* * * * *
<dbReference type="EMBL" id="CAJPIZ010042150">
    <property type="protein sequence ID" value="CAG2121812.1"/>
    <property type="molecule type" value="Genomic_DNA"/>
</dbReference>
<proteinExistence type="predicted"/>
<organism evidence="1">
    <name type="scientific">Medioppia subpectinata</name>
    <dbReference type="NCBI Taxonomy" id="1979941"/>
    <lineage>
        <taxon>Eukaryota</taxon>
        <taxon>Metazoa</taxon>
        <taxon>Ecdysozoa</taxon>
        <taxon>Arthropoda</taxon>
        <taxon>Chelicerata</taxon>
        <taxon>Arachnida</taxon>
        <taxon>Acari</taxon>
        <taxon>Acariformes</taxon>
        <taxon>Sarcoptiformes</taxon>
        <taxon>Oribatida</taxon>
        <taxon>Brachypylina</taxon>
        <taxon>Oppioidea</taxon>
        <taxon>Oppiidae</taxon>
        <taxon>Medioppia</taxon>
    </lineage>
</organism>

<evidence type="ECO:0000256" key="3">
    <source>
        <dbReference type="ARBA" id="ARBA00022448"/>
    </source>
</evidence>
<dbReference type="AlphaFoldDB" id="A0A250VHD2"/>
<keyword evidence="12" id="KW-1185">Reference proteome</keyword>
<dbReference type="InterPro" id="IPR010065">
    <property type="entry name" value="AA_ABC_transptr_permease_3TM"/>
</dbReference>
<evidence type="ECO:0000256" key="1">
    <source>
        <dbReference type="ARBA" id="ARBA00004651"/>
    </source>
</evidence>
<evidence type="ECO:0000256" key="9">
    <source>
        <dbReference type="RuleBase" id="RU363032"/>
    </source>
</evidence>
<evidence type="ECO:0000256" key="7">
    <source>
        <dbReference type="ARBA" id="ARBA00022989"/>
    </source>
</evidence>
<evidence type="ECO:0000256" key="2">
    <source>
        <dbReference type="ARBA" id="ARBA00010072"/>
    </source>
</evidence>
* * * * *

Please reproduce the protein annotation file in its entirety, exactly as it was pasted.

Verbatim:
<dbReference type="EMBL" id="CAJPIZ010042150">
    <property type="protein sequence ID" value="CAG2121812.1"/>
    <property type="molecule type" value="Genomic_DNA"/>
</dbReference>
<proteinExistence type="predicted"/>
<organism evidence="1">
    <name type="scientific">Medioppia subpectinata</name>
    <dbReference type="NCBI Taxonomy" id="1979941"/>
    <lineage>
        <taxon>Eukaryota</taxon>
        <taxon>Metazoa</taxon>
        <taxon>Ecdysozoa</taxon>
        <taxon>Arthropoda</taxon>
        <taxon>Chelicerata</taxon>
        <taxon>Arachnida</taxon>
        <taxon>Acari</taxon>
        <taxon>Acariformes</taxon>
        <taxon>Sarcoptiformes</taxon>
        <taxon>Oribatida</taxon>
        <taxon>Brachypylina</taxon>
        <taxon>Oppioidea</taxon>
        <taxon>Oppiidae</taxon>
        <taxon>Medioppia</taxon>
    </lineage>
</organism>

<evidence type="ECO:0000256" key="3">
    <source>
        <dbReference type="ARBA" id="ARBA00022448"/>
    </source>
</evidence>
<dbReference type="AlphaFoldDB" id="A0A250VHD2"/>
<keyword evidence="12" id="KW-1185">Reference proteome</keyword>
<dbReference type="InterPro" id="IPR010065">
    <property type="entry name" value="AA_ABC_transptr_permease_3TM"/>
</dbReference>
<evidence type="ECO:0000256" key="1">
    <source>
        <dbReference type="ARBA" id="ARBA00004651"/>
    </source>
</evidence>
<evidence type="ECO:0000256" key="9">
    <source>
        <dbReference type="RuleBase" id="RU363032"/>
    </source>
</evidence>
<evidence type="ECO:0000256" key="7">
    <source>
        <dbReference type="ARBA" id="ARBA00022989"/>
    </source>
</evidence>
<evidence type="ECO:0000256" key="2">
    <source>
        <dbReference type="ARBA" id="ARBA00010072"/>
    </source>
</evidence>